It was September 2013 and the post monsoon humidity was high. The air conditioner was still a blessing even though the summer was officially over and the temperatures lower. Not only did it reduce the sweat, the cool air discouraged the mosquitoes. Comfortable in bed reading my book I was startled by a loud noise as the air conditioner’s purr was shattered by a loud clatter. I jumped out of bed and shut it off and pondered sadly that this was surely the death rattle of an old friend.
I had bought the machine in 1980, a beautiful Westinghouse window model from an Embassy official who was leaving India. He had hardly used it for two years, and I was delighted to enjoy the luxury of a cool bedroom during the Delhi summers.

I looked at the battered old thing, its grill rakishly askew, dials dull with age. It had been serviced regularly and repaired at least half a dozen times. Get a new one? At my age? Well maybe I could use a new one, and maybe I will live another ten years?!!

The next morning I sent for my old electrician friend Ishwar Das. He has a friend Ram Singh who specializes in Ac’s and has taken care of this old machine with great admiration and loving care. “You don’t get compressors like this any more,” he always said, “this is a foreign one. Will last you for years…:

On this visit though, he opened it up and looked at it sadly as he pulled out the fan, one blade of which was broken. “This is a good machine, but an old one and one can’t get these parts any more” he said, shaking his head. The two friends looked at each other, talking in a low voice. Then Ram and Ishwar, being of one mind, pronounced : “You don’t need an Ac until next summer. We will look around and see if we can find a fan from an old Westinghouse AC.”
“Take it away and sell it to a kabadi for scrap’” I said, heartless and yearning for one of those new fancy ones that Murti advertises. to pamper his father-in-law, in dry Delhi or humid Chennai.

Without answering me, the two men lift the heavy machine and fit it into the window, and leave it there, promising to return until they could blow life into it, – or until scrap do us part.
* * * * *
It is spring 2014 and the airconditioner is still Westing in the House.

I was on a car trip with friends through the Punjab. The mustard fields were in bloom a bright yellow, and the sunshine mild. We stopped at a small village dhaba to get a cup of tea. Suddenly I saw a strange contraption drive up and stop in front of the shop. It looked like a vehicle that had been put together by a committee,– its wheels were from motor bikes, its seats from an old jeep, the engine was probably from a tractor. The driver sat on a high seat while the family sat comfortably on lower seats, the “trunk” was full of farm produce like the back of a pick up truck. We admired the creativity of the driver who had put this together by joining parts of several vehicles. He grinned and said it was his JUGAAD. The teastall vendor smiled and told us there are many similar “motor vehicles” in the villages. They were used mainly for transporting goods to the market, and sometimes the family went to the nearest town to buy necessities. They were registered as motor vehicles and operated on diesel.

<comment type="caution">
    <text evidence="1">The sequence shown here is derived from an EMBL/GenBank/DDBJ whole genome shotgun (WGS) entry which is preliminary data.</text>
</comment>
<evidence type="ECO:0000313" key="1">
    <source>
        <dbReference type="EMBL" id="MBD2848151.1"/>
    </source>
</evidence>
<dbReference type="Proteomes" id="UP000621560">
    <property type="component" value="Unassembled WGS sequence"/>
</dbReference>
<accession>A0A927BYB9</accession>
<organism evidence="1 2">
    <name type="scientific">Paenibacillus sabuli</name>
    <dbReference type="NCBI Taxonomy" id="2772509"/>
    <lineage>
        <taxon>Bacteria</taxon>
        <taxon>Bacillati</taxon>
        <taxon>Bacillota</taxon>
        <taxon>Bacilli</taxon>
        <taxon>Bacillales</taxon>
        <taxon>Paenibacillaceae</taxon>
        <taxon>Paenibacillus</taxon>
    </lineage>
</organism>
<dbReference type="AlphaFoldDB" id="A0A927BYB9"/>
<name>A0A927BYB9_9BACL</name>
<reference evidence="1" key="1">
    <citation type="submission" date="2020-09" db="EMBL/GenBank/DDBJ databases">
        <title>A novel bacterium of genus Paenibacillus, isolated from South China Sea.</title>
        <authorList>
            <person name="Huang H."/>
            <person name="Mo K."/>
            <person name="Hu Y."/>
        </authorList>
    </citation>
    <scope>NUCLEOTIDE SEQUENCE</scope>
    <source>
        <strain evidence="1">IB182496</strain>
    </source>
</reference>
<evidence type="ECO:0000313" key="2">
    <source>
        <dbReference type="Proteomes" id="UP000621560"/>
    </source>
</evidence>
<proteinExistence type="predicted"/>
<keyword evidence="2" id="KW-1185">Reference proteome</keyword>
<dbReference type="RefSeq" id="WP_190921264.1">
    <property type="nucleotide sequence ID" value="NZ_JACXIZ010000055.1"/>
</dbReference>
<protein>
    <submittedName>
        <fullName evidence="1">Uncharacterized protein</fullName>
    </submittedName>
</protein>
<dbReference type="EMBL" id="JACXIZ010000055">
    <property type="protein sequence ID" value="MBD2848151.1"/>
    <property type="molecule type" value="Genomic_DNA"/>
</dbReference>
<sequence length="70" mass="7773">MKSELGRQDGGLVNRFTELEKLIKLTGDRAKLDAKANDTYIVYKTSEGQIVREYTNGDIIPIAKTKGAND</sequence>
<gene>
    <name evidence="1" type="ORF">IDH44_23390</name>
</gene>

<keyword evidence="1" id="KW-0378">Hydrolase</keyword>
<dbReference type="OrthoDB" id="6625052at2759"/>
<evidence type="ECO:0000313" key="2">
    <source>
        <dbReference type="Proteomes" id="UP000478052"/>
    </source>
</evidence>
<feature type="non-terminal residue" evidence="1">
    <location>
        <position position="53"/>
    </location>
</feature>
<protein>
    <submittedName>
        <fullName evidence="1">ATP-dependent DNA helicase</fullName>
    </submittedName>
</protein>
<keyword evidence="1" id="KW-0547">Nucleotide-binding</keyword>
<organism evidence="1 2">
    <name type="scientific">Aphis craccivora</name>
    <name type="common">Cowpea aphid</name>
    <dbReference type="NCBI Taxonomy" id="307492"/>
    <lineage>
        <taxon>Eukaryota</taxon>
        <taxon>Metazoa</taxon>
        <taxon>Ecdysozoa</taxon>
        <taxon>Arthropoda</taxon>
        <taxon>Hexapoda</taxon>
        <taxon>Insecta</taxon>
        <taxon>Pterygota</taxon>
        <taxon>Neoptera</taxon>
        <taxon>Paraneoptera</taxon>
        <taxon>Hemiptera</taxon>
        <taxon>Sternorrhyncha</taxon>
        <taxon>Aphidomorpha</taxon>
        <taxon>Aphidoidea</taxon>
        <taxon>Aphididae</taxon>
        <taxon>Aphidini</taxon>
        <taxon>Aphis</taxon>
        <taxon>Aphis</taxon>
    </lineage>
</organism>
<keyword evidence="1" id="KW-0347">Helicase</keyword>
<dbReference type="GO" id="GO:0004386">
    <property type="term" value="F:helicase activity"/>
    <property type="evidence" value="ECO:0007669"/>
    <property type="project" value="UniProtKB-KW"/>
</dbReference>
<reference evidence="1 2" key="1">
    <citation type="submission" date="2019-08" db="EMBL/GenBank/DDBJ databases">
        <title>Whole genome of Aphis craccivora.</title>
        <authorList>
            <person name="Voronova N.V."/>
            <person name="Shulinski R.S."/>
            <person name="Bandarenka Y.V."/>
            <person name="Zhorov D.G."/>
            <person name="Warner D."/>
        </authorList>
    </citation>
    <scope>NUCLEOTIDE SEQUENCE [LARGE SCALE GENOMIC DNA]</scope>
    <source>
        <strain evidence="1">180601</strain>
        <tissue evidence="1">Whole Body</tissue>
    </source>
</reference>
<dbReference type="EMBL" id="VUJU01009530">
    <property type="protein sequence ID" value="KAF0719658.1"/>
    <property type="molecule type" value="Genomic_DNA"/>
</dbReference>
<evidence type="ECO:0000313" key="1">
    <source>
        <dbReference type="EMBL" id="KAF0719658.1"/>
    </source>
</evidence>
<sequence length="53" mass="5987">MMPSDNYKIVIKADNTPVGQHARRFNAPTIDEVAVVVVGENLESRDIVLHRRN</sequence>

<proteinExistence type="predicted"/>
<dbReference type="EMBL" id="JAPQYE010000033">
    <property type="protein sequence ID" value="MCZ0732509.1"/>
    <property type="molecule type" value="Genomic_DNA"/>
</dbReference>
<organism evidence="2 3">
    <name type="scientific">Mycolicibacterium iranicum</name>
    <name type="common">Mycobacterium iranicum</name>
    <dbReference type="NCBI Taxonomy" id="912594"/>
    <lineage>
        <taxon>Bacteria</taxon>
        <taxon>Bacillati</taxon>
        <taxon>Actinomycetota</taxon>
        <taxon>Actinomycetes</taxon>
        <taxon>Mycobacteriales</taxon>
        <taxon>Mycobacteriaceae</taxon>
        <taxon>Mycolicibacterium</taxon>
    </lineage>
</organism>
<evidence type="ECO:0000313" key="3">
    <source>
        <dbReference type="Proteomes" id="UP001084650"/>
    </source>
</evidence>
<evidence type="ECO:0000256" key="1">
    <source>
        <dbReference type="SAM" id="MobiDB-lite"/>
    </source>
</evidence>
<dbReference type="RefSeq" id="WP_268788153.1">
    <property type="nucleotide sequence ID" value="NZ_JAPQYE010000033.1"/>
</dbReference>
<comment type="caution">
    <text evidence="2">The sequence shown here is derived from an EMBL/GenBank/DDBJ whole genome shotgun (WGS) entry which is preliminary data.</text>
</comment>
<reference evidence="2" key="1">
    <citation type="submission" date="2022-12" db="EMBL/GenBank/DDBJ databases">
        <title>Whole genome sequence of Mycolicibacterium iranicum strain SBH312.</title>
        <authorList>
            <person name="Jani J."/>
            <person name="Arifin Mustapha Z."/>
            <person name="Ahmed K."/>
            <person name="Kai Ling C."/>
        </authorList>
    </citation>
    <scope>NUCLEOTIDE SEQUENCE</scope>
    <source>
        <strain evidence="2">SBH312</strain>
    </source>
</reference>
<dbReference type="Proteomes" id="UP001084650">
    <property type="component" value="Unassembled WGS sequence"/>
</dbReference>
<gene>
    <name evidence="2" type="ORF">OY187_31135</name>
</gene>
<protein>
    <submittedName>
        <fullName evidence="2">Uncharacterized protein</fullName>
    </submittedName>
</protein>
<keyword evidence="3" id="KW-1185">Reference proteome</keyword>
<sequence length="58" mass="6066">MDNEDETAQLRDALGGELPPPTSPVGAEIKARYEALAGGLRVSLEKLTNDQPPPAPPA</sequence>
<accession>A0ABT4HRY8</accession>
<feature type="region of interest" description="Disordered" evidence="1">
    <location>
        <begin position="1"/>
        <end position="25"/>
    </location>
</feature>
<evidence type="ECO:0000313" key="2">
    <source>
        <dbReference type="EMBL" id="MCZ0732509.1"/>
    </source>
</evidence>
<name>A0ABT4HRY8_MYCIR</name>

Later I learnt that the word Jugaad had come to be a part of normal Punjabi vocabulary.
If things don’t work, then use your ingenuity to put things together to get your work done! That is Jugaad. It was usually used in the context of mechanised things, but soon it came to denote “fixing” by operators who will get your work done for you through Jugaad!! You just need to make the right connection.

It is May and I decide to go on a short holiday to Europe. I asked Ishwar Das when he was going to sell my broken AC. He suggested that since I was going away and would lock the bedroom, perhaps he better take out the machine and leave it on the verandah.
I agreed and the square hole in the window was boarded up with a piece of plastic sheet taped into place.
It was foolish on my part to return to Delhi in May after the delightful spring weather in Europe. The day after I returned, at 4 pm the sky suddenly turned dark as night. I tell Raj that a storm is expected and we should lock all the doors and windows. Hardly had we done so the storm breaks and with a loud crashing of trees., banging of doors , gusts of wind blow sand in through the Westing-Hole-in-the Wall. I scream, and try to ‘batten the hatches’, putting my weight against the plastic sheet that had blown away, to hold it down and block the wind. After what seemed ages, the wind died down a bit and we are able to move some heavy boxes against the window and cover the hole..

Upset, I complained to Ishwar Das the next day that thanks to him I had a non-functional air conditioner and a sand- filled chaotic mess in my bedroom. He looked at me expressionless and said he would talk to Ram Singh.
The next morning Ram Singh came in – as expressionless as Ishwar, but the muscles of his face tight, his lips compressed with determination.
”What will you do?” I asked irritably..
“I will fix it with Jugaad” he said.
I watched, bewildered first, then unbelieving.
He held up a fan. He had found it in the junk shop, he said.
In half an hour we had a Jugaad. The fan did fit, it did blow in air.
It did cool my room. I had a Jugaad AC. Relieved, grateful, I thanked him and
asked him his charges : Rs. 700 for the fan, and Rs. 500 Labour charges!.
The cheapest organ transplant in non-medical history.

This is the hottest week in Delhi. Record temperatures of 46 degreesC
But I will survive the summer with Jugaad.

PS The old broken fan is ‘westing’ in my garage, in case Ram Singh needs it for a Jugaad somewhere else.

This entry was posted in Uncategorized. Bookmark the permalink.

Comments are closed.